Youth and Participatory Politics: A National Survey


To rigorously consider the impact of new media on the political and civic behavior of young people, the MacArthur Research Network on Youth and Participatory Politics (YPP) developed and fielded one of the first large-scale, nationally representative studies of new media and politics among young people. The study report, Participatory Politics: New Media and Youth Political Action, shows that contrary to the traditional notion of a technological digital divide, substantial numbers of young people across racial and ethic groups are engaging in “participatory politics” — acts such as starting a political group online, circulating a blog about a political issue, or forwarding political videos to friends.  Like traditional political acts, these acts address issues of public concern.  The difference is that participatory acts are interactive, peer-based, and do not defer to elites or formal institutions. They are also tied to digital or new media platforms that facilitate and amplify young people’s actions.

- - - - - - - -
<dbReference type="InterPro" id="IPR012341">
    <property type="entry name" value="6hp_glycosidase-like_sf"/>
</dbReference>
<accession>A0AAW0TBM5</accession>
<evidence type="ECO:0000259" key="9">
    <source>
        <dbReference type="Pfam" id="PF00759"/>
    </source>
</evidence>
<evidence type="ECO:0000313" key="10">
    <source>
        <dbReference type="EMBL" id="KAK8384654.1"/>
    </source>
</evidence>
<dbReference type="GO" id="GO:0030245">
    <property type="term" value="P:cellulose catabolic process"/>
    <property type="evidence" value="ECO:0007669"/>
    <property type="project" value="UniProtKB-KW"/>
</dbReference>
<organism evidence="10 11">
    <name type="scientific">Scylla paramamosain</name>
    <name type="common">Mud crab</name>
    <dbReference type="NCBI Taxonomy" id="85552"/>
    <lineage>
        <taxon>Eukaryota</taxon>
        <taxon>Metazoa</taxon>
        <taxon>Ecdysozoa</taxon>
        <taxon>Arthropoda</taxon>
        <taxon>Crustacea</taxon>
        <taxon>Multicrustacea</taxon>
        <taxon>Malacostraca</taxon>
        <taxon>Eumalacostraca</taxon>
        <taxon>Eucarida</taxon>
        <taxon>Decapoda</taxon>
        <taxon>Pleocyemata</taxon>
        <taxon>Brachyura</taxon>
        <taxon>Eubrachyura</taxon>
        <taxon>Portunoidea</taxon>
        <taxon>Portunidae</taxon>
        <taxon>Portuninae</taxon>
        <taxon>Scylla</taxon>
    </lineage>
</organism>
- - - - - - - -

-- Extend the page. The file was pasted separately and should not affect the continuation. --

The two principal researchers for the survey component of the YPP, Cathy J. Cohen of the University of Chicago and Joseph Kahne of Mills College, oversaw a research team that surveyed nearly 3,000 respondents between the ages of 15 and 25 years of age. Unlike any prior study of youth and new media, this study included large numbers of black, Latino, and Asian American respondents, which allows for unique and powerful statistical comparisons across race with a focus on young people.

The YPPSP (Youth & Participatory Politics Survey Project) research team led by Cathy J. Cohen and Joseph Kahne is a project of the MacArthur Research Network on Youth & Partcipatory Politics (YPP). Cohen and Kahne are co-principal investigators and contributed equally to the writing of this report.

Report Overview:

Section 1
Who is Online and What are They Doing?
Section 2
How Commonly do Most Youth use Digital Media to Engage in Participatory Politics, and is it an Important Dimension of Their Political Life?
Section 3
What Factors Make Engagement in Participatory Politics More Likely?
Section 4
Does New Media have the Potential to Facilitate an Equitable Distribution of Political Participation Among Young People from Different Racial and Ethnic Groups?
Section 5
Do Participatory Politics Influence the Amount and Diversity of News and Information that Youth Encounter?

An Executive Summary of the YPP report is available here

A national media release is available here

Joseph Kahne and Cathy Cohen
Publication Date: 
June 26, 2012